UK Parliamentary Question on ME/CFS funding

Inadequate funding of ME/CFS biomedical reseach has been an issue for decades and recognised as such by researchers, parliamentarians, people with ME, and by charites. Reports and parliamentary debates (for example, at Westminster, Hollyrood, and at the European Parliament) have called for levels of funding to be increased to reflect both prevalence and impact of the disease (cf ME Research UK’s detailed response to the DHSC consultation on the draft Delivery Plan) but successive government and central funders’ statements have always been that the finding bodies stand ready to fund research but do not receive applications of sufficient quality to allow grants to be made, and that ME/CFS research applications must compete with other likewise deserving diseases for funding.

At a point when the results of the consultation process for the future approach to ME/CFS, including “agreed actions to drive an expansion of research“, are yet to be released and the publication of the finalised Delivery Plan now not due before the end of the year, the answer to a parliamentary question on the position of the government now appears clear and has not (publically) altered despite intensive ctiticism, detailed proposals and political pressure. On the basis of the response – where is the ambition and drive for change?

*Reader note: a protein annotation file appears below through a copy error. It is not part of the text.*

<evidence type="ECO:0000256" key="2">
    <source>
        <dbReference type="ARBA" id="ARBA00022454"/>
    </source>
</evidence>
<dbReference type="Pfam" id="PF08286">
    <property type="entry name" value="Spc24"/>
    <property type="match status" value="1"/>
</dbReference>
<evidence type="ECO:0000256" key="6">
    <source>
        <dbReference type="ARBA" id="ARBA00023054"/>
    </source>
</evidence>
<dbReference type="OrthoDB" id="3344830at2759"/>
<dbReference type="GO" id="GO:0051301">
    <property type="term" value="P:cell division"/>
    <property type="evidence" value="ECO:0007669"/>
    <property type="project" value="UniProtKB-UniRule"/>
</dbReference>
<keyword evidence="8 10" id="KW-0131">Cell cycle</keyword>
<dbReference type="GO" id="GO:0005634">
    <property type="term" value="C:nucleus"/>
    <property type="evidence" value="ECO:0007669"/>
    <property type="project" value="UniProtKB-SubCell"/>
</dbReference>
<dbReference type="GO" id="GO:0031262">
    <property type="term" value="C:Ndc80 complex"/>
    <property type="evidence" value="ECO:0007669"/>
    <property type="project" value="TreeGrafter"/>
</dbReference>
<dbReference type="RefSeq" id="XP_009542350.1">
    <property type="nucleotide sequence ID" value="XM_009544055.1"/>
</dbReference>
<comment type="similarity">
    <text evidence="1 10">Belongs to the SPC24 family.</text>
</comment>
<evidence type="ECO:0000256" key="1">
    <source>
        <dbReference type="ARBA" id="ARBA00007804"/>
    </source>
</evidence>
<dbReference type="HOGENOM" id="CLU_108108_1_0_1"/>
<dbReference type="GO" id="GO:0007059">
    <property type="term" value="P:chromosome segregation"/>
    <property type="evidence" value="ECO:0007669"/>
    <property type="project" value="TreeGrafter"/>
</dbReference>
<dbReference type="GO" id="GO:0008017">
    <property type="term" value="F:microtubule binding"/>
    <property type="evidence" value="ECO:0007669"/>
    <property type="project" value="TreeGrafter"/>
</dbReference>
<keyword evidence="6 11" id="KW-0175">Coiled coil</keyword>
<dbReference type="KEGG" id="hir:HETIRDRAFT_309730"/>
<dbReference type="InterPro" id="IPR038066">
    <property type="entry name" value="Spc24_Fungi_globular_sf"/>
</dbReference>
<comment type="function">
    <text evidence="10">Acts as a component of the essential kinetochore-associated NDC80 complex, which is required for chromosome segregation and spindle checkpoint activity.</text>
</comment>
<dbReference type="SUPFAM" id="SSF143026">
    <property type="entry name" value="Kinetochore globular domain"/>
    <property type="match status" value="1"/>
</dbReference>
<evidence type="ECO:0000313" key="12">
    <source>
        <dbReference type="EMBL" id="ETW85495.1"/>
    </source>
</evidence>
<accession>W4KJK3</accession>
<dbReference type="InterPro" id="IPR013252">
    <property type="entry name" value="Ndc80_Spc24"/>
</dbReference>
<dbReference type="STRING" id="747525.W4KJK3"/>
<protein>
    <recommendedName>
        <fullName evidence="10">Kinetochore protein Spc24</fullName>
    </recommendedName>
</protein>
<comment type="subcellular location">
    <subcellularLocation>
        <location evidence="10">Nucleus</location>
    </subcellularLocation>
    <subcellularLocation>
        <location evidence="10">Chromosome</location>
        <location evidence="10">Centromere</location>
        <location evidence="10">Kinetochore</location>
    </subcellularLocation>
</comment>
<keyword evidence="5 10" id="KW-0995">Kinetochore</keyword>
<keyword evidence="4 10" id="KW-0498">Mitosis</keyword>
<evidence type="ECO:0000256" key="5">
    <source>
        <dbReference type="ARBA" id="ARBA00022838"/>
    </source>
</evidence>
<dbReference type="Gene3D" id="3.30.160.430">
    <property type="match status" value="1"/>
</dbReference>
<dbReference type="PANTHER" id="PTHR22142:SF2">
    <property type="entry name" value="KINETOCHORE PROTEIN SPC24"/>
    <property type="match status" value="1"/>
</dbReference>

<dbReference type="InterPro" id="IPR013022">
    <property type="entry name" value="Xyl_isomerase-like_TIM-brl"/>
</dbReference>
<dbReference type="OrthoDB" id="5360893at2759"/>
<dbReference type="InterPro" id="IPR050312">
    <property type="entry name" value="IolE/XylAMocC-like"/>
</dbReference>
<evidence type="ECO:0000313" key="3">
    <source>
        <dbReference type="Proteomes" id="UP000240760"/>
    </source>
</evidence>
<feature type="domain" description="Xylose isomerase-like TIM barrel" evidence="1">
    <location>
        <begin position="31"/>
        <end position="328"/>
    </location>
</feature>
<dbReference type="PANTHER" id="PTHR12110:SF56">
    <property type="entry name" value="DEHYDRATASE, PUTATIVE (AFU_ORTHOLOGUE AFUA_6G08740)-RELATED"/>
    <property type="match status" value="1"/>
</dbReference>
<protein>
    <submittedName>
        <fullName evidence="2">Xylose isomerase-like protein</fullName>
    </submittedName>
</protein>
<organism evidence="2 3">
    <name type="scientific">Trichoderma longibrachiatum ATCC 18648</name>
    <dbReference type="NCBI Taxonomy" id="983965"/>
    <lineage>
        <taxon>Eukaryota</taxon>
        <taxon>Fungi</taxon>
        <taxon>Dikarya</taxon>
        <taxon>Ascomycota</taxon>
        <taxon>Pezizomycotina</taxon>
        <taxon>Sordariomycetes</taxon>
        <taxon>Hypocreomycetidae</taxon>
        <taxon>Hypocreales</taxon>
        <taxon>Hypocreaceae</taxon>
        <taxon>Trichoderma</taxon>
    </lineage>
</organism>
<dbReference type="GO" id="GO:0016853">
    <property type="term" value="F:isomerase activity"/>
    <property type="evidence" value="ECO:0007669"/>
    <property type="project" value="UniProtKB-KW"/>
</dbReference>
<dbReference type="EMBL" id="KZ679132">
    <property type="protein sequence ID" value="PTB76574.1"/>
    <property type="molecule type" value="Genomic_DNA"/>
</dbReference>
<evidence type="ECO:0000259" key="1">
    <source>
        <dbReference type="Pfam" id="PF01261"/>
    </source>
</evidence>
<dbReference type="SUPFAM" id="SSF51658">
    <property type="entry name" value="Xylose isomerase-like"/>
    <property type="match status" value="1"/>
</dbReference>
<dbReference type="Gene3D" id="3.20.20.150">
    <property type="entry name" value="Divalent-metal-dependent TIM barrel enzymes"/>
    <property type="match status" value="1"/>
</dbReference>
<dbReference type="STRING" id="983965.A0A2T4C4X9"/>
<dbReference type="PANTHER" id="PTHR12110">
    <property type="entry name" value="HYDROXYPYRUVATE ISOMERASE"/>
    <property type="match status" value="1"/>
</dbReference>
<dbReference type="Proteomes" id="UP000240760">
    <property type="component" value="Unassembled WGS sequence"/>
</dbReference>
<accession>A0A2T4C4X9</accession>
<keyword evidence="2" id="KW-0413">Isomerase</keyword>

Owen Thomson MP tabled a Written Question to the Rt Hon Andrew Stephenson MP Minister of State (Department of Health and Social Care) on funding

Q – To ask the Secretary of State for Health and Social Care, what steps her Department is taking to ensure myalgic encephalomyelitis receives a proportionate share of National Institute for Health and Care Research funding.

A – The Department funds research on health and social care through the National Institute for Health and Care Research (NIHR). The NIHR welcomes funding applications for research into any aspect of human health including myalgic encephalomyelitis. These applications are subject to peer review and judged in open competition, with awards being made based on the importance of the topic to patients and health and care services, value for money and scientific quality. In all areas, the amount of NIHR funding depends on the volume and quality of scientific activity.

Question for Department of Health and Social Care, UIN 24494, tabled on 1 May 2024 and answered 7 May 2024
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